Wednesday, August 01, 2007

Dvorak and Malik take on "Blogging vs. Journalism"

The most intelligent conversation yet on the blogger/journalist dichotomy took place between John C.Dvorak and Om Malik at Wordcamp on 7/21.

some points
  • Dvorak starts with a point about newspapers co-opting blogs that are then "overseen by the man" (written by reporters under the auspices of the paper.) And points out that many newspaper blogs do not get comments--that there's a lack of sincerity on the part of the bloggers (and mentions a significant comment made by someone at the New York Times...)(note: sometimes a lack of comments has to do with the 10% rule: only 10% of people reading anything online will comment. 90% are lurkers.)

    Malik mentions blogger's passion--and that blogs are a different kind of media with a different dynamic than newspapers. New media doesn't necessarily replace old media.

  • Dvorak mentions how Forbes would not let him link out to sources. This is still a problem on the part of many newspapers that just don't get the importance of links--which Dvorak explains.

  • On moderating comments: a young man from the NYTimes speaks up about the difficulties of mmoderating comments--that it's time cosuming and that filters don't work well. Maintains that a filter could keep Dick Cheney from posting a comment. Dvorak thinks this is bull: "If your filtersare worth a shit, you wil not filter Dick Cheney." True. The argument that filtering is time-consuming is irrelevant if comments are important to a newspaper, and the money must be spent in either moderating or in good filtering software.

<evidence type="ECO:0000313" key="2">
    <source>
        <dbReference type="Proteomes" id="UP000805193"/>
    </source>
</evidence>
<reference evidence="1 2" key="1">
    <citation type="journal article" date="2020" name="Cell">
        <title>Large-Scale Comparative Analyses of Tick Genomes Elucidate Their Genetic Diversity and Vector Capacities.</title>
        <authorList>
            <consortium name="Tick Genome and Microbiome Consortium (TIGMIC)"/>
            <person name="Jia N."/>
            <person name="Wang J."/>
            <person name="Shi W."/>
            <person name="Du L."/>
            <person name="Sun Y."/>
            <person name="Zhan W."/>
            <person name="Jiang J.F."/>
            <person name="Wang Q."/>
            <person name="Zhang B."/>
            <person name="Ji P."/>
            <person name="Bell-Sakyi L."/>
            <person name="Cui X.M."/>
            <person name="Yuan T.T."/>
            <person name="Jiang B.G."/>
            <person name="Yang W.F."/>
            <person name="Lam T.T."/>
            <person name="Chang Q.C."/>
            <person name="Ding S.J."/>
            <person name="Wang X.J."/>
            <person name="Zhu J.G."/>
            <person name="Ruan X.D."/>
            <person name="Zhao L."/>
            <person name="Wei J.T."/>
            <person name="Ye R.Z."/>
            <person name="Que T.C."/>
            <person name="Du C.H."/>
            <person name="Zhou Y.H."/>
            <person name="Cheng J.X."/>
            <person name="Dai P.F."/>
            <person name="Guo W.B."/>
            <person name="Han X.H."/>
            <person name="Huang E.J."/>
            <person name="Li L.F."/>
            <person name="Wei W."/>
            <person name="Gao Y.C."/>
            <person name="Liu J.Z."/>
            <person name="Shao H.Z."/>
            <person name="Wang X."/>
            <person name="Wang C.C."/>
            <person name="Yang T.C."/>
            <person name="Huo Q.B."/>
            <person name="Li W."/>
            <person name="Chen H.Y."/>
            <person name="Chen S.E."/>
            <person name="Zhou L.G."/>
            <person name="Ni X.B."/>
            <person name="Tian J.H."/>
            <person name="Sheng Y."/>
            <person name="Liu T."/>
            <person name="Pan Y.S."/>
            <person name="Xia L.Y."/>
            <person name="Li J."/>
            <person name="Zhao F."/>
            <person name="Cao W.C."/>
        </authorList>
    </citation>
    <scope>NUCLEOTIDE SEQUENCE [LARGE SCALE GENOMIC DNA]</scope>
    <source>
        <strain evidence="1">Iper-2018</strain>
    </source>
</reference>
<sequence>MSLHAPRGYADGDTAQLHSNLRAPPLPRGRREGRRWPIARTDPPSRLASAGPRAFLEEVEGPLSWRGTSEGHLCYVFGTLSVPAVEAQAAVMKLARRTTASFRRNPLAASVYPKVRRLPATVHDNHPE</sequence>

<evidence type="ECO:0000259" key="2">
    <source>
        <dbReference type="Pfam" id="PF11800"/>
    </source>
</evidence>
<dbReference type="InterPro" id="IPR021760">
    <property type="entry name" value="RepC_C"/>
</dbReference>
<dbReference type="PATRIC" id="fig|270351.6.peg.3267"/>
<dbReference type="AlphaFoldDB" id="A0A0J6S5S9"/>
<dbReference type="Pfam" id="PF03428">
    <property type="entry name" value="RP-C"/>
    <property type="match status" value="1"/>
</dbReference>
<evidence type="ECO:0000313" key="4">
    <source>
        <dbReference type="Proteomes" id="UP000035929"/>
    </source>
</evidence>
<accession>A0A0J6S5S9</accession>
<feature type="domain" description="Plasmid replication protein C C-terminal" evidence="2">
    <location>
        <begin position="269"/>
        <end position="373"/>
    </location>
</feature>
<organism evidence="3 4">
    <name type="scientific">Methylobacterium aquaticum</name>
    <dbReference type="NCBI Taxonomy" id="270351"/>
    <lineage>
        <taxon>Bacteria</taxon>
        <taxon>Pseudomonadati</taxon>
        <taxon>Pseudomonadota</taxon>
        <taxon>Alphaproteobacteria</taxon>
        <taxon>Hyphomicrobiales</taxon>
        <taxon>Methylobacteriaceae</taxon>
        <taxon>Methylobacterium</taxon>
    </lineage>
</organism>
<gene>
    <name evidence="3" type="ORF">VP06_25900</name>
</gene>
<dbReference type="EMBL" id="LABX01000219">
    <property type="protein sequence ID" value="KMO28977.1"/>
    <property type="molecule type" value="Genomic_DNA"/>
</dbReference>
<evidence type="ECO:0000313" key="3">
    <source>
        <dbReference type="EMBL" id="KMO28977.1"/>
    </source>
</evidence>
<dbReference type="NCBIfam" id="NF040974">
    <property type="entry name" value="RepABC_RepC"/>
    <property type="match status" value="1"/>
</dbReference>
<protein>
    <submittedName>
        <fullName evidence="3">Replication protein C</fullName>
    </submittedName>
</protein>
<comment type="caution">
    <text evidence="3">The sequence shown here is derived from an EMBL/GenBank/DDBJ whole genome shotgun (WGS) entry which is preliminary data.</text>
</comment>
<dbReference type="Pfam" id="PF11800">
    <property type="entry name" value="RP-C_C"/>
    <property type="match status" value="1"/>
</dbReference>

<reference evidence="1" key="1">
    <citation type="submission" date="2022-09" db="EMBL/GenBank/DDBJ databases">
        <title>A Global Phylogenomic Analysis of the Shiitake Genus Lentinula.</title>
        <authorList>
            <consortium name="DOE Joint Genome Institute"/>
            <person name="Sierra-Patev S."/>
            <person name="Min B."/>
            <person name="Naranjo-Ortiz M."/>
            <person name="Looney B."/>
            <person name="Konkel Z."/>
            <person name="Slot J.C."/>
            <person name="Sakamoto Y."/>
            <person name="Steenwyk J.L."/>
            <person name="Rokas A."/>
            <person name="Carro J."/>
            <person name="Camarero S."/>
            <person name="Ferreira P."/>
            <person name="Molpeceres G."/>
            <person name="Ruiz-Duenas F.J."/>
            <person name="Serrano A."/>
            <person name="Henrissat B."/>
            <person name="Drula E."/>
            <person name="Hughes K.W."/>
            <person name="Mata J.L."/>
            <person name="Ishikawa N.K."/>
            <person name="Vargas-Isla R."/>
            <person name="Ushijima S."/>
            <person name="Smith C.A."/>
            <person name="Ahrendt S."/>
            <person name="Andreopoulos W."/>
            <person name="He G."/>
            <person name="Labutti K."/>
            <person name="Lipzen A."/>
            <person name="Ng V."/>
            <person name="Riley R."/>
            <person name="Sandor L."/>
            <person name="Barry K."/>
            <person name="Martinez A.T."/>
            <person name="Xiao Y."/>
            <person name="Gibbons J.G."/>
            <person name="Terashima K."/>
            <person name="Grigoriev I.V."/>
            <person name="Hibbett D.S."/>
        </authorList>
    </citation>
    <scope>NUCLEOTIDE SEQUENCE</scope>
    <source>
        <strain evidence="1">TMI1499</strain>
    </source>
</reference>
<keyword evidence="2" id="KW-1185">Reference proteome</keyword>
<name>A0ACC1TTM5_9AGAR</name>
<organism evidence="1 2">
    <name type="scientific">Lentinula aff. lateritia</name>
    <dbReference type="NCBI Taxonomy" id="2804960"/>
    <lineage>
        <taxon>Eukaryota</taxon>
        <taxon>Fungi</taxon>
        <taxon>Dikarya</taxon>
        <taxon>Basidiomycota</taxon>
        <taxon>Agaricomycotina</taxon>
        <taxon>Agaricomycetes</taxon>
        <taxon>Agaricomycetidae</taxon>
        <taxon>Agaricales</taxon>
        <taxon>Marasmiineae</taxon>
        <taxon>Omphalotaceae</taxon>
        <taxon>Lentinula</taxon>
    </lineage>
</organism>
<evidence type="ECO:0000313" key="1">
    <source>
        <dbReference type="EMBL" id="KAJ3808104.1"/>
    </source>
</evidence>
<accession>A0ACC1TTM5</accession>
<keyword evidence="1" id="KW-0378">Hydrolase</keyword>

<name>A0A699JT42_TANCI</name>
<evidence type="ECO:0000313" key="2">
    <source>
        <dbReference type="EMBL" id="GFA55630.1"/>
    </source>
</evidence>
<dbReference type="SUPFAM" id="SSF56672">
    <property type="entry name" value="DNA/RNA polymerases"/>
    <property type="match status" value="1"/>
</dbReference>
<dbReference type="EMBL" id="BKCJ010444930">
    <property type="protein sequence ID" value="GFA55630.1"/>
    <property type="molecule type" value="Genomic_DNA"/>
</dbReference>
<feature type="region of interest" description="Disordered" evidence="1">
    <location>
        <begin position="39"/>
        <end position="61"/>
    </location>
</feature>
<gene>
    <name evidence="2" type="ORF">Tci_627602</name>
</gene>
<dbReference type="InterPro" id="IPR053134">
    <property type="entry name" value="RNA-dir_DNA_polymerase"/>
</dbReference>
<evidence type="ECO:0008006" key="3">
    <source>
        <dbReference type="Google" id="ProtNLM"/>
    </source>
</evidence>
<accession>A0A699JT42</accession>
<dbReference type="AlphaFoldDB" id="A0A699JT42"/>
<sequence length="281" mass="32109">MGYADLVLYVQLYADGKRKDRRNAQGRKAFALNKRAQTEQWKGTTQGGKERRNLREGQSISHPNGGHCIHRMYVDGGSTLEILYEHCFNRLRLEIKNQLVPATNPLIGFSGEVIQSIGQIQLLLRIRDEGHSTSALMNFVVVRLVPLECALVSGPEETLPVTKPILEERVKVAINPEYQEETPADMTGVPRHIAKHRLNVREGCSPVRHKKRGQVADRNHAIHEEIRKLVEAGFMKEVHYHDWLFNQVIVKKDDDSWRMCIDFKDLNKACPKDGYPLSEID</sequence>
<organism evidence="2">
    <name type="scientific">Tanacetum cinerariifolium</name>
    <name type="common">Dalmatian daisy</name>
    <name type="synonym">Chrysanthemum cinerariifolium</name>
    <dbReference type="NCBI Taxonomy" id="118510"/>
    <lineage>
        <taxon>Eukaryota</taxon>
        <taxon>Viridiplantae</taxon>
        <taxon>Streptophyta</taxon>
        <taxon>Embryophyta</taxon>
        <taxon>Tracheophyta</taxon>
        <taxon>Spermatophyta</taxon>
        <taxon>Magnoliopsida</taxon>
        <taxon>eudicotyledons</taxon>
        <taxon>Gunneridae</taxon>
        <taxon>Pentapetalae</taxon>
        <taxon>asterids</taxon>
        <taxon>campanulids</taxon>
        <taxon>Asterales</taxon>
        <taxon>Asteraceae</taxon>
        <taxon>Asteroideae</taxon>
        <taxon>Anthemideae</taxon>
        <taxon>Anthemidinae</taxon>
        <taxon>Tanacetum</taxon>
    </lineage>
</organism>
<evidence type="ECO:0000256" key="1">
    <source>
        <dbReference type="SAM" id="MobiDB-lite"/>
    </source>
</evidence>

Malik maintains (as many experienced bloggers do) that "you [the writer] set the tone." It's up to you to create civility--and he uses my favorite bar analogy: each blog is like a bar. You, the blogger, are the bartender. It's up to you to keep the discourse polite and to the point. You set the attitude for the comments.

  • Finally, Malik makes the important point that newspapers shouldn't absorb blogs (which goes along with the point about newspaper reporters creating blogs for sites) Malik advocates newspapers aggregate local blogs

  • (with much thanks to John Pozadzies of One Man's Blog for shooting and sharing this great vid-- John's post also gives pointers on the equip he used to shoot this.)

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